YORK COUNTY, Pa. -- The York County Library System is already seeing the impact of a $300,000 funding loss.
The York County Commissioners decided to scale back the funding in December 2017 and reallocate it towards fighting the growing opioid epidemic.
The president says 7 of the 13 library branches will now have shorter hours which means some of the 52 employees will have their hours cut.
The loss could mean something much more dire for the York County Library System.
“What does that risk is $1.6 million from the state and state funds," said Robert Lambert, the president of the York County Library System.
The Library System is a district library center for both York and Adams Counties.
That means the library must meet certain state requirements.
“We are required to be open 65 hours a week. We are required to spend half a million dollars on books," said Lambert.
And with less funds, the president says the library system takes the chance of not meeting those standards.
More than 200,000 cardholders may soon feel the impact too.
"Less programs, less books. It’s going to impact our staff. We’re going to be open less hours," explained Lambert.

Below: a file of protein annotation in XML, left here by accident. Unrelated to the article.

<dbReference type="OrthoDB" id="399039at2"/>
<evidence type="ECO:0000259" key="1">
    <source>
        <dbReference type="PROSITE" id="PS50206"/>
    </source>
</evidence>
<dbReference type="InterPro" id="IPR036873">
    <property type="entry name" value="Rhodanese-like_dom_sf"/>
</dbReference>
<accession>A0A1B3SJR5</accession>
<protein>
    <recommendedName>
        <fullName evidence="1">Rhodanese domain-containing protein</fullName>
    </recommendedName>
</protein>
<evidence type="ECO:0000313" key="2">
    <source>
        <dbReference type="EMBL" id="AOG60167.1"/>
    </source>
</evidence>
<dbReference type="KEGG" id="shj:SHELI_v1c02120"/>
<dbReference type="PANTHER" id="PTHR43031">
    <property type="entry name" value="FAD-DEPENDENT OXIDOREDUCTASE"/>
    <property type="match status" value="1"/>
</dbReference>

“It’s just a quiet place. I just like to hang out. No problems. I keep to myself. It’s just a good place to be, to think," said Dalton Greenlee.
The cut also means less new technology and programs for kids which are invaluable to some.
"You know they learning a lot, though… and you got to share, you know, share the computers with other kids," said Linda Turner of York. She brings her grandchildren to the library on weekends and after school.
To make it worse, officials say card holders want more from their libraries.
“We completed a countywide feasibility study that told us that people throughout York County, they want enhanced library services. They want improved library services. They want more libraries," added Lambert.
The York County Library System requested a state waiver to keep the additional $1.6 million in funding it could lose.
Starting on Saturday, the reduced hours takes effect.
A spokesman for the York County Commissioners said in a statement: "The York County commissioners feel York County Libraries are an asset to the community. York County government has been, like so many other entities and governments, faced with difficult budgeting processes over the last few years. The county’s ordinance denoting a tax for libraries allows for annual review of the funding allocation with respect to the county’s budget. The commissioners balanced the 2018 budget without a tax increase. The library system is still receiving $2.4 million from the county and has, since 2005, received roughly $15 million from the county’s real estate tax. This is separate from other funding streams that financially support the libraries.
Over the last several years, the county has scaled back its allocation funding to a dozen vital community groups, removing nearly $320,000 from its special allocation budget. It should also be noted that, since the library tax is a percentage, the amount generated will fluctuate based on real estate tax revenues.”